Western Sahara: Madrid deals new blow to Polisario, Algeria

The Spanish government has inflicted this weekend, through the voice of its foreign minister, José Borrell, a scathing blow to the Polisario Front and its Algerian mentors, saying that “Spain is not an administering power in Western Sahara”.

Besides, the head of the Spanish diplomacy reiterated his country’s support to the efforts of the UN Secretary General and his personal envoy for the Sahara, Horst Köhler, to find a realistic, political solution to the conflict and rejected any legal responsibility in the Moroccan Sahara, contrary to the allegations of the leaders of Algiers and Polisario.

“Spain is not an administering Power. It is not considered an administering power in the annual resolutions of the General Assembly, nor does it appear as an administrative power in the list of Non-Self-Governing Territories of the UN,” said José Borrell, adding “It is important to know what our responsibilities are regarding this territory.”

He made it clear that Madrid “defends and supports the European Union’s agreements with the Kingdom of Morocco,” referring to the Farm and Fisheries Agreements. The renewal of these protocols that cover the Moroccan Sahara is scheduled for next November.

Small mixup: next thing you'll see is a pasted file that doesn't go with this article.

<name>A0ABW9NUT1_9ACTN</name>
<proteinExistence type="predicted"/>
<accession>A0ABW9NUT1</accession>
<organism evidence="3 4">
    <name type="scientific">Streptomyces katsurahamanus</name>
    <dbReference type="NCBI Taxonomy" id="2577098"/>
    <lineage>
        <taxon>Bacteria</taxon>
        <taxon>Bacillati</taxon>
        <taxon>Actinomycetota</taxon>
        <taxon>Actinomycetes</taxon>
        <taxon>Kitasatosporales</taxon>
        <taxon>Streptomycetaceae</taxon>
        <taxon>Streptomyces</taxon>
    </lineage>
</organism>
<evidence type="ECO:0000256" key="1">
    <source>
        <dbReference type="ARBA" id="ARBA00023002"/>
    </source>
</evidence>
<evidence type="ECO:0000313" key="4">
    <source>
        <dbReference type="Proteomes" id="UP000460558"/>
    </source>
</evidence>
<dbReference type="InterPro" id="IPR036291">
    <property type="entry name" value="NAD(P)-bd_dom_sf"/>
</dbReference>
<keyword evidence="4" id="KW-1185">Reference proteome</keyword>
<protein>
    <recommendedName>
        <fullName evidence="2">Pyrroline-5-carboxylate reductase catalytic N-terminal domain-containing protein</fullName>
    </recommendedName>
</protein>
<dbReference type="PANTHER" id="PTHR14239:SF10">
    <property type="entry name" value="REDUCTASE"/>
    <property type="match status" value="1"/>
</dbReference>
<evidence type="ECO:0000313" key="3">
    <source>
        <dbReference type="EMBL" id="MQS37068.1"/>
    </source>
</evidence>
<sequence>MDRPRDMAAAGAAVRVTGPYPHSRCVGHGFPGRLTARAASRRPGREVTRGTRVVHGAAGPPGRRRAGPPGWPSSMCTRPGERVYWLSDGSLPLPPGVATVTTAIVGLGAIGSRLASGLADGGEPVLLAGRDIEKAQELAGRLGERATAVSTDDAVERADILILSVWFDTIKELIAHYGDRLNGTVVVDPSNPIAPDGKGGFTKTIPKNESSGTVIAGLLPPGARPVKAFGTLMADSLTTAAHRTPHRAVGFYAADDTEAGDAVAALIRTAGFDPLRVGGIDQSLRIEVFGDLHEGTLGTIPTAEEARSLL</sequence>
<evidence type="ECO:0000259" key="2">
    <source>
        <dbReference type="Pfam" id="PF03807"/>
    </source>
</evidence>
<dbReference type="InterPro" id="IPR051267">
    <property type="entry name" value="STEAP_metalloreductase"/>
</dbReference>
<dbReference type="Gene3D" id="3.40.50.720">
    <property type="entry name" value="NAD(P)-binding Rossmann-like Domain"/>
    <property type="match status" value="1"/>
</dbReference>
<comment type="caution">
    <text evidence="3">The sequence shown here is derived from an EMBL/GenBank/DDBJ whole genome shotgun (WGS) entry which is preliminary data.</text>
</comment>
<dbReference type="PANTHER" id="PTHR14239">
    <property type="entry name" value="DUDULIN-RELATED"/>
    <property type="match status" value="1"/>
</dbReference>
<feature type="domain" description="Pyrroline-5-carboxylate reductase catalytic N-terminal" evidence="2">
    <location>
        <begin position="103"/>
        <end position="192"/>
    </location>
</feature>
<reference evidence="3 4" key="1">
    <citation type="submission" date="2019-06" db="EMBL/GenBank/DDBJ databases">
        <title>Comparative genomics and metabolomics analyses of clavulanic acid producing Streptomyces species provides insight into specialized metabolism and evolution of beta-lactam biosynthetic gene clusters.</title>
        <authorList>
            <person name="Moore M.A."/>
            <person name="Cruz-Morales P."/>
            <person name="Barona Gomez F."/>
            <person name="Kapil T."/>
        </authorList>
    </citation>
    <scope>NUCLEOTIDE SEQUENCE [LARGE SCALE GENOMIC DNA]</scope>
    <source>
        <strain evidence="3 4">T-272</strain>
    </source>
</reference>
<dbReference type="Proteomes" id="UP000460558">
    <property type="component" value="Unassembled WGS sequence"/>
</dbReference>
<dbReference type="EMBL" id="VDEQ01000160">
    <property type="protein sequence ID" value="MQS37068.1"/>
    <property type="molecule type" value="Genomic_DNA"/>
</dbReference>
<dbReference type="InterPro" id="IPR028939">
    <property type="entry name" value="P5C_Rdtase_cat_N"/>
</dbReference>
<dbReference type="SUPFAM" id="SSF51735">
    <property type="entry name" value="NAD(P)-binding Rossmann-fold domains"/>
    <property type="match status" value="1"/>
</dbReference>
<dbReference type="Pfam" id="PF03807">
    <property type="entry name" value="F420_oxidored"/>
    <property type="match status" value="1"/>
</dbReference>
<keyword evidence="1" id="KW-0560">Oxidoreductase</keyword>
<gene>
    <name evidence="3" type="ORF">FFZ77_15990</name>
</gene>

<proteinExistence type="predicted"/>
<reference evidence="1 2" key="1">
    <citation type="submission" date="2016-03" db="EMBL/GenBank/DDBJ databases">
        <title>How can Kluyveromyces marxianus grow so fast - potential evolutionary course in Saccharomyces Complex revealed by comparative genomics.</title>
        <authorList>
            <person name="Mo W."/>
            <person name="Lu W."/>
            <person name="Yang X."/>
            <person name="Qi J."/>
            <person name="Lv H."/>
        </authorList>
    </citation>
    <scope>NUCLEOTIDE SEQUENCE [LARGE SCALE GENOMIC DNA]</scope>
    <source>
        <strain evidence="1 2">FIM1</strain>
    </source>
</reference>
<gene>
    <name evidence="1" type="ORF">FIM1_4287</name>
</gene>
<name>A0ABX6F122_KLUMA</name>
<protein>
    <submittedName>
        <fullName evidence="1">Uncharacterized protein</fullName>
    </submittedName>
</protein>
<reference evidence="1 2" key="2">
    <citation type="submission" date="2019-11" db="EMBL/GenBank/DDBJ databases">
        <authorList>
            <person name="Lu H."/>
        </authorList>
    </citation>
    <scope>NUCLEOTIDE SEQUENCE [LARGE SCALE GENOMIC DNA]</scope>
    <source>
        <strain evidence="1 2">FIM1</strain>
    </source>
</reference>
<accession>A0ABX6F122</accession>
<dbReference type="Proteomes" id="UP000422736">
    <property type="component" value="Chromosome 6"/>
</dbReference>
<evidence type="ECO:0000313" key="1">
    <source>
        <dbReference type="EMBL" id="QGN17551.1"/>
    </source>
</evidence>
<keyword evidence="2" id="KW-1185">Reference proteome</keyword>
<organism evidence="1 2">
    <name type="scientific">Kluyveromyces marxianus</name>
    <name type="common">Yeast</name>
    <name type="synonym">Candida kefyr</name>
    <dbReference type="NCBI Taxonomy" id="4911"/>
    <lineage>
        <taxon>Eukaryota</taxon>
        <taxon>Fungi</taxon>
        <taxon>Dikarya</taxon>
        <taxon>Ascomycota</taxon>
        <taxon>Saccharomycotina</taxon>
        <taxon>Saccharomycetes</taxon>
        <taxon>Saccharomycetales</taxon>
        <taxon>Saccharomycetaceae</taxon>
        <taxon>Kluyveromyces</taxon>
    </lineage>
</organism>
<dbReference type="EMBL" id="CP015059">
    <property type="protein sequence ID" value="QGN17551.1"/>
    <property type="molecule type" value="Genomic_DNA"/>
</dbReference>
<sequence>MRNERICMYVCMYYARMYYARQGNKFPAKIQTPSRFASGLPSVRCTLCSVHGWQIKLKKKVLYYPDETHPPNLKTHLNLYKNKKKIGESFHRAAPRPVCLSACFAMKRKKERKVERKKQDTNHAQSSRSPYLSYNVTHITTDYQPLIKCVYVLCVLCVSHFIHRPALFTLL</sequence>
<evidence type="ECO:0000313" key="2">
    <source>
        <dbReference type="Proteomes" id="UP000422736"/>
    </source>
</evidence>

The Polisario, which seeks to involve Spain in the Sahara conflict at any cost, was quick to “cry scandal” in response to Borrell’s statement.

The separatist front’s representative in Madrid argued that “there is no logic in the remarks of the Spanish minister, when he says that his country supports the efforts of the UN and defends the agreements of the European Union (with Morocco), which are in contradiction with the rulings of the European Court of Justice “.

José Borrell’s remarks come following the rejection by the main Spanish parties, the ruling PSOE, the People’s Party (PP, right), and Ciudadanos (center-right), of an initiative of the far-leftist party, Podemos, calling for the holding of a pro-Polisario meeting in the “Constitutional Hall” of the Congress of Deputies.